The year in review … and preview It has been a newsworthy year in Canada’s trucking industry – and many of the stories of 2016 will also play out in the year to come. Look no further than oil-related topics […]
Navistar unveiled its Catalist SuperTruck on September 28, reporting a 104% improvement in freight efficiency compared to the DOE’s control vehicle, managing a commendable 13 mpg. The truck also demonstrated an impressive 50.5% brake thermal efficiency, and Navistar says it’s on the path towards 55% BTE.
Rudolf Diesel must be rolling in his grave. The 19th-century inventor gave birth to the engine that bears his name. Now the country where he did the work is looking to bring the technology to an end. German legislators recently passed a resolution that calls for a ban of all internal combustion engines as early as 2030.
There’s renewed interest in mandating sideguards for trucks, and just as much disagreement as ever over their efficacy. The U.S. Department of Transportation says that half of all cyclists killed by a truck first impact the blind side of the vehicle, as collisions typically occur when the truck does a right-hand turn at an intersection. The issue goes much deeper than that, of course, and involves more than just heavy trucks. Toronto Police statistics show that 541 cyclists have been hit by cars since June 2016. That’s nearly 10 collisions per day.
TORONTO, ON — My short-lived career as a competitive picker and packer could be in jeopardy.
Newcom Business Media, the publisher of Today’s Trucking, was the defending champion in the second-annual Trucks for Change food sorting challenge at Toronto’s Daily Bread Food Bank on November 16. Eight 10-member teams committed an hour to tear into pallets of donated food, check expiry dates, and load boxes for shipping. (What charitable work could be closer to the trucking industry than that?) And while new to the team, I’ve helped out at food banks before. In the lexicon of athletes everywhere, I was a ringer. The trash talk flowed with ease because, well, charity and all that.
This story illustrates how a simple lack of communication and a chance second guess resulted in the death of a tire technician. I suspect a scenario similar to this one plays itself out almost daily in repair and service facilities […]
Federal Finance Minister Bill Morneau appears to believe drivers are an endangered species. The observation came during a broad-ranging talk about the changing nature of employment. He referred to the “job churn” that Canadians increasingly face because of precarious, short-term […]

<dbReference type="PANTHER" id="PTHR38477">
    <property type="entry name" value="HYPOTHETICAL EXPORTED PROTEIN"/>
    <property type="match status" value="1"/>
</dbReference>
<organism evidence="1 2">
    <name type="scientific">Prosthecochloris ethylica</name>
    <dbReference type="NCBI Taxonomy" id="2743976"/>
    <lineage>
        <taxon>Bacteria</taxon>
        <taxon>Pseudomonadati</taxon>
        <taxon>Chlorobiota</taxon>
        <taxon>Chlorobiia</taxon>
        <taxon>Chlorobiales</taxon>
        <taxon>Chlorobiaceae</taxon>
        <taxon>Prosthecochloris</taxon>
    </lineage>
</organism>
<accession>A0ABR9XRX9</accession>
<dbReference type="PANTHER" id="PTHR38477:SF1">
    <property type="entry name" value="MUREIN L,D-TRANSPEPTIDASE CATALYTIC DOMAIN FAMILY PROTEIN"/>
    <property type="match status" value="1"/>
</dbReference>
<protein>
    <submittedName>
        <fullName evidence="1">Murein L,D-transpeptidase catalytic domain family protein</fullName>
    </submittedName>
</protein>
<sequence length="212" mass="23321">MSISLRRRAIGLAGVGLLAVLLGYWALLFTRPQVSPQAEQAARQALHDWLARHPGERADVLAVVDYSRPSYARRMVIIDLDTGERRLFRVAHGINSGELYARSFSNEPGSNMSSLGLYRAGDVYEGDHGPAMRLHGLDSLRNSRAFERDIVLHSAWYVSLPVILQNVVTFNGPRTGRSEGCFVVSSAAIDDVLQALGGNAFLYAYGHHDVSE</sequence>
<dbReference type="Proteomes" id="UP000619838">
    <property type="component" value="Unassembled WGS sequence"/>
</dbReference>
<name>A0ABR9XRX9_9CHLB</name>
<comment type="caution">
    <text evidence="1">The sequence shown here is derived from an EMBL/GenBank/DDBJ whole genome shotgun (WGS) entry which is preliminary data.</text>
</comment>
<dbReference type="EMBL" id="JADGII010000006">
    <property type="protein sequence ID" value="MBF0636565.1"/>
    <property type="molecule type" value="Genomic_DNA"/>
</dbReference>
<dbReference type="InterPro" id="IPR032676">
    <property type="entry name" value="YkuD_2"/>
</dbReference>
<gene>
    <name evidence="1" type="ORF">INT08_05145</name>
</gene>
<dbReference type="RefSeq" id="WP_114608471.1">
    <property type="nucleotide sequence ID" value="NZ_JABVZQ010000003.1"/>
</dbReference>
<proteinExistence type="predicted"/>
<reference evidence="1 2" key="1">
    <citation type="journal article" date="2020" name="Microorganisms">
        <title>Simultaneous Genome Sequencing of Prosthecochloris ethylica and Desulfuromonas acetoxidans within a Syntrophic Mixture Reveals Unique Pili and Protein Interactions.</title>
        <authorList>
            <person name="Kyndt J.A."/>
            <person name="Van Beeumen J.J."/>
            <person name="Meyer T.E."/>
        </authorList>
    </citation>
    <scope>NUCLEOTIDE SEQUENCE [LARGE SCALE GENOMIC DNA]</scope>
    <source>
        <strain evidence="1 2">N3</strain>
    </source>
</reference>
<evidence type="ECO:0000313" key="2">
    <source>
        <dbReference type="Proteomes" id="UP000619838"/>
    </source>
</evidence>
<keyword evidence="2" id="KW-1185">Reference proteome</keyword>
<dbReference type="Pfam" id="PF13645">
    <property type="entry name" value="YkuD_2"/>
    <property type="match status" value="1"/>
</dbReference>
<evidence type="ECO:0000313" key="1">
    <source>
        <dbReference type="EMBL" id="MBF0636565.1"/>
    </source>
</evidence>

Where are we headed? Well, with enormous potential waiting to burst, we’re in the midst of the second industrial revolution. It’s all about the Internet of Things, meaning a network of physical things embedded with electronics and sensors and internet connectivity — and crucially, the ability to exchange data. Put a savvy truck in the middle of that network and start thinking about what it could link up with.
Those who work in the trucking industry tend to be an independent lot. Maybe it’s a function of a driver’s job. Those who crave crowds would likely struggle in a long-haul life, where human contact can sometimes be limited to […]
Many years ago I remember asking owner-operator Dale Holman what kept him behind the wheel. Trucking is no easy job, after all. The hours are long. The tasks are complex and often physically demanding. Even the most comfortable sleeper will never be quite as inviting as a family home, especially when trips drag on for days or weeks at a time.
There is a certain pride that every owner-operator should enjoy. Mastering skills at the wheel is just the beginning of their professional journey. Our trucking industry’s hybrid of driver and entrepreneur is expected to master trucks and business ledgers alike. Sadly, far too many fail because of a lack of focus on the latter point.
As I write this in a hotel room in Hannover, Germany — where 400 other trucking journalists are also lodged — I’m anticipating the opening of the 2016 IAA Commercial Vehicles Show tomorrow morning. Ultimately there will be some 2500 motor noters like me descending on the Hannover exhibition grounds and then rushing about this way and that like pen-wielding ants, all of them looking for a story that nobody else has discovered.
Well, it finally happened. Rumored for many months, if not years, and now a fait accompli, Volkswagen Truck & Bus has bought a piece of Navistar International. While the gossip mill mostly envisioned an outright purchase by the German giant, yesterday’s announcement described a less dramatic deal: VW is buying a 16.6% stake in the Illinois company. It will pay US$15.76 per share or a 25% premium over Navistar’s 90-day volume-weighted average price as of Aug. 31, or 12% over Navistar’s closing price on Sept. 2. Navistar will receive US$256 million from the equity investment to be used for general corporate purposes.
I have trouble with the phrase ‘professional truck driver’. Some drivers are indeed professional, very much so, and I count many amongst my friends. If I were a fleet manager I’d trust them with any load going any place at […]